A reader wrote me in the comment section of one of my blogs and asked how I like the Performax Pro 22-44 drum sander. He was considering purchasing one and wanted my opinion. I replied “I can’t say enough good things about the Performax Pro 22-44 drum sander”, and I can’t. So much so I thought I would write a post just about this invaluable tool.

This is not a power tool that gets used only on occasion – no sir. Nearly every board in my shop goes through it during at least one process step. Mostly immediately following the planner. I use it for final thicknessing of all parts using 80 grit paper. I may also use it for finish sanding of panels and other parts with 220 grit paper. This is especially true for stock that has grain direction changes that would cause tear out with a hand plane.

Bringing Door Stiles & Rails To Final Thickness My thicknessing process starts with the planner where the stock is brought to within 1/16” or 1/32” of final thickness. If the stock is figured wood such as tiger maple or blistered maple I may even leave the stock 1/8” over sized because tear out on figured woods can be excessive. I will then bring the stock to within 1/32” or 1/64” with the 80 grit paper on the Performax Pro. Depending on other factors, I may even bring it to final thickness with 220 grit drum paper.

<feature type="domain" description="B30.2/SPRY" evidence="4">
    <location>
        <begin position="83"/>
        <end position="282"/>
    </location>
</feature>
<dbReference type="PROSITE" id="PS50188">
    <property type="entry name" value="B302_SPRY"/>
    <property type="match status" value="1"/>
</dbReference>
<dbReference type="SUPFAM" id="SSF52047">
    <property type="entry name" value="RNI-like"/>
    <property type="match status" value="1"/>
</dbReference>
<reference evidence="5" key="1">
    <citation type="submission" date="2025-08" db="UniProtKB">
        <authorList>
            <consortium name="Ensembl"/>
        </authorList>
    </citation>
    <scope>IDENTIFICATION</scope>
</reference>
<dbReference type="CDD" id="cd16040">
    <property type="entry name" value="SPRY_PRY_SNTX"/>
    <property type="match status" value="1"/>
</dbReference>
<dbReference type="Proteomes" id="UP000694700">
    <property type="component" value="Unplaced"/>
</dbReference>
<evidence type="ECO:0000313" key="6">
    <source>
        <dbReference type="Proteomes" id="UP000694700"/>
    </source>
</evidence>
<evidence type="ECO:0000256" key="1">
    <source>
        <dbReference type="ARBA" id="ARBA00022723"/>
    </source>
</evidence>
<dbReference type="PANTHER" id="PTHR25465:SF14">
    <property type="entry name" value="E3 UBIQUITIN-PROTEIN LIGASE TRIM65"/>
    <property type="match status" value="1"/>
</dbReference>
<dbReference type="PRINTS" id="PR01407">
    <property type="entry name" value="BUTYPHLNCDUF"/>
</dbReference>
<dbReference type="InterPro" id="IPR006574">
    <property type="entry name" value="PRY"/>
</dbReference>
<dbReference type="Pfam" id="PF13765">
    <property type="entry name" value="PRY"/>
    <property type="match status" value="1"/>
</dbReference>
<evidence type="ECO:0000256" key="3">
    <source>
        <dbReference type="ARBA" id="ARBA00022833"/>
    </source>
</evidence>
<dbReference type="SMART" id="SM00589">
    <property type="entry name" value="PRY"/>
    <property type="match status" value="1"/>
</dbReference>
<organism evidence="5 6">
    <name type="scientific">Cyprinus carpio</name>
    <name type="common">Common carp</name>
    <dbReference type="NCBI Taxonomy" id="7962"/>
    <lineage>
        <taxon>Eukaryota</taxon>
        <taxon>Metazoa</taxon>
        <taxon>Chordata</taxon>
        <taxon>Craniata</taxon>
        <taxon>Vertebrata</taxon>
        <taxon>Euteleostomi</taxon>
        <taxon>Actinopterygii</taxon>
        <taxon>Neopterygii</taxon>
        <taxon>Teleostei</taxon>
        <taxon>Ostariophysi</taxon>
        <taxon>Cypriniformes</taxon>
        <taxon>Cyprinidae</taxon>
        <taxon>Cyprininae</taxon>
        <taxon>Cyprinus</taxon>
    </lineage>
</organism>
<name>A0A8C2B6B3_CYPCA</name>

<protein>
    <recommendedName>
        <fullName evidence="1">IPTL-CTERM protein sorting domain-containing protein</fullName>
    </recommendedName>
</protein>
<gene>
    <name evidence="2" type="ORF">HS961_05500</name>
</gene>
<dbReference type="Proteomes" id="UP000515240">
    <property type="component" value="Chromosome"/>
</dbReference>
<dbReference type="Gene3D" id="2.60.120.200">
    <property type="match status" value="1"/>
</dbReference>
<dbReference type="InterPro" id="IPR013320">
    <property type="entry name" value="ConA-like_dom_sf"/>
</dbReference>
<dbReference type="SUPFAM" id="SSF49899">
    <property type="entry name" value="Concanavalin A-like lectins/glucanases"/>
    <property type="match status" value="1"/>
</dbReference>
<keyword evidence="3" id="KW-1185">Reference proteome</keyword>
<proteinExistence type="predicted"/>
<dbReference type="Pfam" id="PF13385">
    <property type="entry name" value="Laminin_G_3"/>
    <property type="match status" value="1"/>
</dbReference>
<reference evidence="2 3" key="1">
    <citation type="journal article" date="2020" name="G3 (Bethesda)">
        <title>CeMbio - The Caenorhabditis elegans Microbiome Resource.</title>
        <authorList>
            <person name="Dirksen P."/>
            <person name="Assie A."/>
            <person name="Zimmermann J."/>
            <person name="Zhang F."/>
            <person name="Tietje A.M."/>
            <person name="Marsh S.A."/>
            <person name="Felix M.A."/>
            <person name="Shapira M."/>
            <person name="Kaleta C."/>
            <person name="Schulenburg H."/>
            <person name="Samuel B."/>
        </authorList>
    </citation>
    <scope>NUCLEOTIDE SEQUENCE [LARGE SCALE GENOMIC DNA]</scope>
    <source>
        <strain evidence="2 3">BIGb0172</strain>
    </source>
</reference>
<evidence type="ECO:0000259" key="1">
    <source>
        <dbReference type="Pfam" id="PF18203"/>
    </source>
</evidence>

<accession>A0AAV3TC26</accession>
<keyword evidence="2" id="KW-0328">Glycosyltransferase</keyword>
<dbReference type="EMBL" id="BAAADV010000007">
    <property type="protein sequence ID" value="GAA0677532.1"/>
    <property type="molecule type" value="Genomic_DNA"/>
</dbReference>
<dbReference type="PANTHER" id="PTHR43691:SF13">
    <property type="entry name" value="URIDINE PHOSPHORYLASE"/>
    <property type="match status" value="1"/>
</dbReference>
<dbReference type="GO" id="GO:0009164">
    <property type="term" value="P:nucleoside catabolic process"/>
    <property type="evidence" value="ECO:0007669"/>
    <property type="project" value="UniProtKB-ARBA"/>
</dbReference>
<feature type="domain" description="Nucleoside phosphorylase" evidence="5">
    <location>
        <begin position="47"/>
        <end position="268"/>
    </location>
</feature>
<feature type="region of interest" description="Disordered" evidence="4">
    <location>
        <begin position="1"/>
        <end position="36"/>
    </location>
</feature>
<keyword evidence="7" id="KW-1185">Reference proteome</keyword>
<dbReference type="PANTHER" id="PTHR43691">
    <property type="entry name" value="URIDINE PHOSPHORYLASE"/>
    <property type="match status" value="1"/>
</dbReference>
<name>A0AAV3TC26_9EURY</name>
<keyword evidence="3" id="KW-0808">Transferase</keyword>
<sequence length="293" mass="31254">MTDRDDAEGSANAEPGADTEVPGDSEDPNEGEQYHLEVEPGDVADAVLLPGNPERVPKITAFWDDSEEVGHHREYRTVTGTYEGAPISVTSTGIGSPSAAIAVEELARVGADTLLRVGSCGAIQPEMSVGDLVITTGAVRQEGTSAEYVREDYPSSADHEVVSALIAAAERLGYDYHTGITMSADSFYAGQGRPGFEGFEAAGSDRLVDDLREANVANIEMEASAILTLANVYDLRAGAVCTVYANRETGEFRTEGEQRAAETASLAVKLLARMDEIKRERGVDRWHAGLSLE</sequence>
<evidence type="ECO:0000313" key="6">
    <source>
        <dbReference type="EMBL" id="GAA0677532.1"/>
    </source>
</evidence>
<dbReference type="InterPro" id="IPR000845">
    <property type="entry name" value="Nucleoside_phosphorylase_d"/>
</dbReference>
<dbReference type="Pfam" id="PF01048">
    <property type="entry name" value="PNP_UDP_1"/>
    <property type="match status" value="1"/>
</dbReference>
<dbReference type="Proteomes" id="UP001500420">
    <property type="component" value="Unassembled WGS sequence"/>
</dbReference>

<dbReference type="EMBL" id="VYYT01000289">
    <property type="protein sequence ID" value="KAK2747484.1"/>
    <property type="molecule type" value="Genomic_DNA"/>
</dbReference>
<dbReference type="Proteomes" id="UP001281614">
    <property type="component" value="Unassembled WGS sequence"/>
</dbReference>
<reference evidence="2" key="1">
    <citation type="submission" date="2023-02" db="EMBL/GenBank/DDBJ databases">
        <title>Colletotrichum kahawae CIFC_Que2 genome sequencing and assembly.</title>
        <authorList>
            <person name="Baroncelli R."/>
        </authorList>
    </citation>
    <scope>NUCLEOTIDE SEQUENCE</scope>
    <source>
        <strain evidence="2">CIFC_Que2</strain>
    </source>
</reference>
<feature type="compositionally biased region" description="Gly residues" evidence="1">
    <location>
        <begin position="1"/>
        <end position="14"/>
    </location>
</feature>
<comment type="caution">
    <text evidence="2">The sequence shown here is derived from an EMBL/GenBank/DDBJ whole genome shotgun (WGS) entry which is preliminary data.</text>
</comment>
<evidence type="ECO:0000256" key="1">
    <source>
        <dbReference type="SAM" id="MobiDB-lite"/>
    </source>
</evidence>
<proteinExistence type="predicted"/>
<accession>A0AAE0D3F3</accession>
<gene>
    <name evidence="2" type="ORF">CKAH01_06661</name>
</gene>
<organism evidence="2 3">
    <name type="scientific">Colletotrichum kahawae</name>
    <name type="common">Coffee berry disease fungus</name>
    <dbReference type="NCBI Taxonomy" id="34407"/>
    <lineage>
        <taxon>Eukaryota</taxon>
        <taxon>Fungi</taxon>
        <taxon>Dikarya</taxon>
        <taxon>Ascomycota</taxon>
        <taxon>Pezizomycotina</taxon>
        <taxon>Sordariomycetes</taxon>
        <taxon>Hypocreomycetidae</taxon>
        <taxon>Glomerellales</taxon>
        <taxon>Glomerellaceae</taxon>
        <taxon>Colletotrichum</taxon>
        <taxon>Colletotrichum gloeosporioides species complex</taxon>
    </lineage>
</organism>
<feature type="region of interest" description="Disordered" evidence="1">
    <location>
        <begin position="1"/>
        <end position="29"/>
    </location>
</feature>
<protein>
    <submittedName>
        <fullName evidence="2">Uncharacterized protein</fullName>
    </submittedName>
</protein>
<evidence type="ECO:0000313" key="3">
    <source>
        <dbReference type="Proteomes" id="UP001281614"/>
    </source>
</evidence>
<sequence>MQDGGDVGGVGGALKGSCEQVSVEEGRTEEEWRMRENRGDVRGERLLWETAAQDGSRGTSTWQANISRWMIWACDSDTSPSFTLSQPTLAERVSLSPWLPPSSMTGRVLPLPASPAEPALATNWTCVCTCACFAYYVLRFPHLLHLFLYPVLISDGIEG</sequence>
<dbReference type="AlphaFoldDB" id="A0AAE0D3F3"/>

The drum sander has five significant advantages over the planner for final thicknessing. First there is negligible to no snipe at the ends. Hence you can save two to four inches on rough stock lengths.

Second, small nicks in a planner or jointer blade leave noticeable ridges in the wood. This only happens on a drum sander if you have a burn in the paper from clogging (generally caused by pitch pockets). But the latter is extremely rare while the former is quite common.

Third, with fine paper you can attain the final thickness while also leaving the stock with a finished surface.

Fourth, you can finish figured woods with no tear out, which is nearly impossible on the planner.

Thicknessing A Wider Than 22" Panel After Glue Up Fifth, and this brings me to another feature of the Performax Pro in particular, is that you can thickness wide panels. The 22-44 in its name means you can sand panels as wide as 22” in single passes, or up to 44” in two passes. Note in the picture on the right that the panel hangs out the edge of the drum sander. Simply turn the panel around to sand the remaining portion.

This can be a little tricky on long and wide panels, for example, 30” wide and 72” long table tops. You must be careful to keep the piece moving and prevent it from drooping over the edge due to its weight. It helps to have a helper in such situations.

A Simple Leg Taper Jig One of the things about a drum sander is that it is relatively safe. You might get pinched if you are not careful but it is very unlikely that you would lose a digit or suffer a significant cut. In fact, if you use your imagination you can use the drum sander to de-risk otherwise risky shop operations. For example, tapering table legs can be a risky operation, particularly on a table saw. But you can taper legs on a drum sander very safely.

In the picture above left I have rough cut tapers on four legs using the band saw in free hand style (this is not a necessary step but one that makes things go quicker). No need to be accurate, just be sure to leave the taper line. Stay an 1/8” away from it if you are not confident about your free hand cutting ability with a band saw; or skip this step all together and do it all on the drum sander.